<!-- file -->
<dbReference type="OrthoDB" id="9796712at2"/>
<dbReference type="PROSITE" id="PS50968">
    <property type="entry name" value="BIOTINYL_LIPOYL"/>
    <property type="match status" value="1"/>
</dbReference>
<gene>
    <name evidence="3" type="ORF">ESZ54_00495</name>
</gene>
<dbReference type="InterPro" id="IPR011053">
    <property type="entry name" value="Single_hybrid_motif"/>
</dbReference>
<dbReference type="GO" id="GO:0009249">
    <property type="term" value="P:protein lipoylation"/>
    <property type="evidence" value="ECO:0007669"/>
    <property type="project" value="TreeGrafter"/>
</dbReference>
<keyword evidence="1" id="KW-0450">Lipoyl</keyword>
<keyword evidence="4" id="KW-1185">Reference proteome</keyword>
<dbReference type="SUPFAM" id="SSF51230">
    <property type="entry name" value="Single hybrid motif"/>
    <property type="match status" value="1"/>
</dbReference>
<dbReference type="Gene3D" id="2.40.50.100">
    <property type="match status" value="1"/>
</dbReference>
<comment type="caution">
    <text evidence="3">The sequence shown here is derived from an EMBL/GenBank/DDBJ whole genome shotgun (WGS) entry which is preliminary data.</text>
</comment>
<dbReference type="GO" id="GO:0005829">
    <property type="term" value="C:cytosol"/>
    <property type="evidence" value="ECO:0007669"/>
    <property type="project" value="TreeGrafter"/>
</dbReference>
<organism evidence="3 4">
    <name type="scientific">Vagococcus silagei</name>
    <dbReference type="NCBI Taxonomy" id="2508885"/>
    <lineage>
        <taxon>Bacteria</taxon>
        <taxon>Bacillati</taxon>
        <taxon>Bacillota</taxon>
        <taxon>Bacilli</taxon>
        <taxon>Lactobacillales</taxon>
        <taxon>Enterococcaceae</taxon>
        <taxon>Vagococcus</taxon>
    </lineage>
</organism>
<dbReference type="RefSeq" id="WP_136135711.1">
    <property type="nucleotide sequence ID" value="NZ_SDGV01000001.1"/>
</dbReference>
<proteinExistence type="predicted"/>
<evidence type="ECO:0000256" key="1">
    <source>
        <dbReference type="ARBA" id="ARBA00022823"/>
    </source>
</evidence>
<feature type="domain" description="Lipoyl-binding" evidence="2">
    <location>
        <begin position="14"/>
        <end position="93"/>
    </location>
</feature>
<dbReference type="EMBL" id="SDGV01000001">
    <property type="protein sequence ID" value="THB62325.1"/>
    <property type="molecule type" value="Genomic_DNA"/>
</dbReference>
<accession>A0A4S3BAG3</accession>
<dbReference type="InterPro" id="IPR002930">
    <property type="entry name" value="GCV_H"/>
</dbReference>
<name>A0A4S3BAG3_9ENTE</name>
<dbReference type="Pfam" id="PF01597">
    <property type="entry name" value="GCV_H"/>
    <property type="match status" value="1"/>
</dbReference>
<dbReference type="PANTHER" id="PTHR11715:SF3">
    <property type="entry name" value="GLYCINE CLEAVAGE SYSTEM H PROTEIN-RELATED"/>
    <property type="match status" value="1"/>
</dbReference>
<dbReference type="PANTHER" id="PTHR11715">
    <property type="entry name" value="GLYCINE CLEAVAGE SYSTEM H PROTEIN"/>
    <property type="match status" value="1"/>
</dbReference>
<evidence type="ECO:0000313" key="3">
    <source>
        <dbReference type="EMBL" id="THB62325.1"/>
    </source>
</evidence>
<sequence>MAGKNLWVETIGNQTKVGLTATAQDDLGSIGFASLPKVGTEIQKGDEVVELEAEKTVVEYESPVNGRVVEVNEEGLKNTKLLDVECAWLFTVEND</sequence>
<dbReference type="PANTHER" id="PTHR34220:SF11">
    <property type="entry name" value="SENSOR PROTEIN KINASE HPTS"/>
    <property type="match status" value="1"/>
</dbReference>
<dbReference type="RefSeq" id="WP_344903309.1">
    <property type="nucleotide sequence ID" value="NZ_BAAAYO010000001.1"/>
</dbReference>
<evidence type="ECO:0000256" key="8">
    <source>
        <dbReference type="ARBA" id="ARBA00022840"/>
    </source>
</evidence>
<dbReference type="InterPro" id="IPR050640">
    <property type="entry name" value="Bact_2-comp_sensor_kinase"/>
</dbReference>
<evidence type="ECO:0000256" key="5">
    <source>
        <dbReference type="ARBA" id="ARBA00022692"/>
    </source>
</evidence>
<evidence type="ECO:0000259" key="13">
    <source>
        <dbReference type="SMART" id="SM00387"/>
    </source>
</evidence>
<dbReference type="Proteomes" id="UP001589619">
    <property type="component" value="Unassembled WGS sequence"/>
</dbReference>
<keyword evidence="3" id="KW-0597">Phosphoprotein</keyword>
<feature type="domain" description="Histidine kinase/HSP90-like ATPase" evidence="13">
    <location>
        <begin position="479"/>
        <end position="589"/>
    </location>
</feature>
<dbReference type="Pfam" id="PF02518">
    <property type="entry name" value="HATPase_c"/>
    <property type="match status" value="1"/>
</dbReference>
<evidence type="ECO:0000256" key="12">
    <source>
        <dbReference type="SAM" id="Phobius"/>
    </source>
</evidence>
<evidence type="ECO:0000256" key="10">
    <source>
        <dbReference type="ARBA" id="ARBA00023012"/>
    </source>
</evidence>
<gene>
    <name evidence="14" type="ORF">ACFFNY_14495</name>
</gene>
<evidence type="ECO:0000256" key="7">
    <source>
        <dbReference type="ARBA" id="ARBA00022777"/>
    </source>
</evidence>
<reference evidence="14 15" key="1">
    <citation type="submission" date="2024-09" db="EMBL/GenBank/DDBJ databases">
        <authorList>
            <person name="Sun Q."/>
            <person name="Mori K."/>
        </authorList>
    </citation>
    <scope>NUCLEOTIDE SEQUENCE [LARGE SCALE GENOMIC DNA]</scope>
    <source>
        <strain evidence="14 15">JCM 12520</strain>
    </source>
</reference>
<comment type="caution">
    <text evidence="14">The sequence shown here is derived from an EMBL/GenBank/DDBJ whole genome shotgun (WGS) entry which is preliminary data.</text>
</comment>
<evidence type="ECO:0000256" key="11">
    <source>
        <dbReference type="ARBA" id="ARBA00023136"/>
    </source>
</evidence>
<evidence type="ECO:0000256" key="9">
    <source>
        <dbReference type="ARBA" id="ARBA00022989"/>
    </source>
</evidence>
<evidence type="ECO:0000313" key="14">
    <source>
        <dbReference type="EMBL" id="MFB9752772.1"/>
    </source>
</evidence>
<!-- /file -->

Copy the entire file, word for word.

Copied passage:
<dbReference type="OrthoDB" id="9796712at2"/>
<dbReference type="PROSITE" id="PS50968">
    <property type="entry name" value="BIOTINYL_LIPOYL"/>
    <property type="match status" value="1"/>
</dbReference>
<gene>
    <name evidence="3" type="ORF">ESZ54_00495</name>
</gene>
<dbReference type="InterPro" id="IPR011053">
    <property type="entry name" value="Single_hybrid_motif"/>
</dbReference>
<dbReference type="GO" id="GO:0009249">
    <property type="term" value="P:protein lipoylation"/>
    <property type="evidence" value="ECO:0007669"/>
    <property type="project" value="TreeGrafter"/>
</dbReference>
<keyword evidence="1" id="KW-0450">Lipoyl</keyword>
<keyword evidence="4" id="KW-1185">Reference proteome</keyword>
<dbReference type="SUPFAM" id="SSF51230">
    <property type="entry name" value="Single hybrid motif"/>
    <property type="match status" value="1"/>
</dbReference>
<dbReference type="Gene3D" id="2.40.50.100">
    <property type="match status" value="1"/>
</dbReference>
<comment type="caution">
    <text evidence="3">The sequence shown here is derived from an EMBL/GenBank/DDBJ whole genome shotgun (WGS) entry which is preliminary data.</text>
</comment>
<dbReference type="GO" id="GO:0005829">
    <property type="term" value="C:cytosol"/>
    <property type="evidence" value="ECO:0007669"/>
    <property type="project" value="TreeGrafter"/>
</dbReference>
<organism evidence="3 4">
    <name type="scientific">Vagococcus silagei</name>
    <dbReference type="NCBI Taxonomy" id="2508885"/>
    <lineage>
        <taxon>Bacteria</taxon>
        <taxon>Bacillati</taxon>
        <taxon>Bacillota</taxon>
        <taxon>Bacilli</taxon>
        <taxon>Lactobacillales</taxon>
        <taxon>Enterococcaceae</taxon>
        <taxon>Vagococcus</taxon>
    </lineage>
</organism>
<dbReference type="RefSeq" id="WP_136135711.1">
    <property type="nucleotide sequence ID" value="NZ_SDGV01000001.1"/>
</dbReference>
<proteinExistence type="predicted"/>
<evidence type="ECO:0000256" key="1">
    <source>
        <dbReference type="ARBA" id="ARBA00022823"/>
    </source>
</evidence>
<feature type="domain" description="Lipoyl-binding" evidence="2">
    <location>
        <begin position="14"/>
        <end position="93"/>
    </location>
</feature>
<dbReference type="EMBL" id="SDGV01000001">
    <property type="protein sequence ID" value="THB62325.1"/>
    <property type="molecule type" value="Genomic_DNA"/>
</dbReference>
<accession>A0A4S3BAG3</accession>
<dbReference type="InterPro" id="IPR002930">
    <property type="entry name" value="GCV_H"/>
</dbReference>
<name>A0A4S3BAG3_9ENTE</name>
<dbReference type="Pfam" id="PF01597">
    <property type="entry name" value="GCV_H"/>
    <property type="match status" value="1"/>
</dbReference>
<dbReference type="PANTHER" id="PTHR11715:SF3">
    <property type="entry name" value="GLYCINE CLEAVAGE SYSTEM H PROTEIN-RELATED"/>
    <property type="match status" value="1"/>
</dbReference>
<dbReference type="PANTHER" id="PTHR11715">
    <property type="entry name" value="GLYCINE CLEAVAGE SYSTEM H PROTEIN"/>
    <property type="match status" value="1"/>
</dbReference>
<evidence type="ECO:0000313" key="3">
    <source>
        <dbReference type="EMBL" id="THB62325.1"/>
    </source>
</evidence>
<sequence>MAGKNLWVETIGNQTKVGLTATAQDDLGSIGFASLPKVGTEIQKGDEVVELEAEKTVVEYESPVNGRVVEVNEEGLKNTKLLDVECAWLFTVEND</sequence>
<dbReference type="PANTHER" id="PTHR34220:SF11">
    <property type="entry name" value="SENSOR PROTEIN KINASE HPTS"/>
    <property type="match status" value="1"/>
</dbReference>
<dbReference type="RefSeq" id="WP_344903309.1">
    <property type="nucleotide sequence ID" value="NZ_BAAAYO010000001.1"/>
</dbReference>
<evidence type="ECO:0000256" key="8">
    <source>
        <dbReference type="ARBA" id="ARBA00022840"/>
    </source>
</evidence>
<dbReference type="InterPro" id="IPR050640">
    <property type="entry name" value="Bact_2-comp_sensor_kinase"/>
</dbReference>
<evidence type="ECO:0000256" key="5">
    <source>
        <dbReference type="ARBA" id="ARBA00022692"/>
    </source>
</evidence>
<evidence type="ECO:0000259" key="13">
    <source>
        <dbReference type="SMART" id="SM00387"/>
    </source>
</evidence>
<dbReference type="Proteomes" id="UP001589619">
    <property type="component" value="Unassembled WGS sequence"/>
</dbReference>
<keyword evidence="3" id="KW-0597">Phosphoprotein</keyword>
<feature type="domain" description="Histidine kinase/HSP90-like ATPase" evidence="13">
    <location>
        <begin position="479"/>
        <end position="589"/>
    </location>
</feature>
<dbReference type="Pfam" id="PF02518">
    <property type="entry name" value="HATPase_c"/>
    <property type="match status" value="1"/>
</dbReference>
<evidence type="ECO:0000256" key="12">
    <source>
        <dbReference type="SAM" id="Phobius"/>
    </source>
</evidence>
<evidence type="ECO:0000256" key="10">
    <source>
        <dbReference type="ARBA" id="ARBA00023012"/>
    </source>
</evidence>
<gene>
    <name evidence="14" type="ORF">ACFFNY_14495</name>
</gene>
<evidence type="ECO:0000256" key="7">
    <source>
        <dbReference type="ARBA" id="ARBA00022777"/>
    </source>
</evidence>
<reference evidence="14 15" key="1">
    <citation type="submission" date="2024-09" db="EMBL/GenBank/DDBJ databases">
        <authorList>
            <person name="Sun Q."/>
            <person name="Mori K."/>
        </authorList>
    </citation>
    <scope>NUCLEOTIDE SEQUENCE [LARGE SCALE GENOMIC DNA]</scope>
    <source>
        <strain evidence="14 15">JCM 12520</strain>
    </source>
</reference>
<comment type="caution">
    <text evidence="14">The sequence shown here is derived from an EMBL/GenBank/DDBJ whole genome shotgun (WGS) entry which is preliminary data.</text>
</comment>
<evidence type="ECO:0000256" key="11">
    <source>
        <dbReference type="ARBA" id="ARBA00023136"/>
    </source>
</evidence>
<evidence type="ECO:0000256" key="9">
    <source>
        <dbReference type="ARBA" id="ARBA00022989"/>
    </source>
</evidence>
<evidence type="ECO:0000313" key="14">
    <source>
        <dbReference type="EMBL" id="MFB9752772.1"/>
    </source>
</evidence>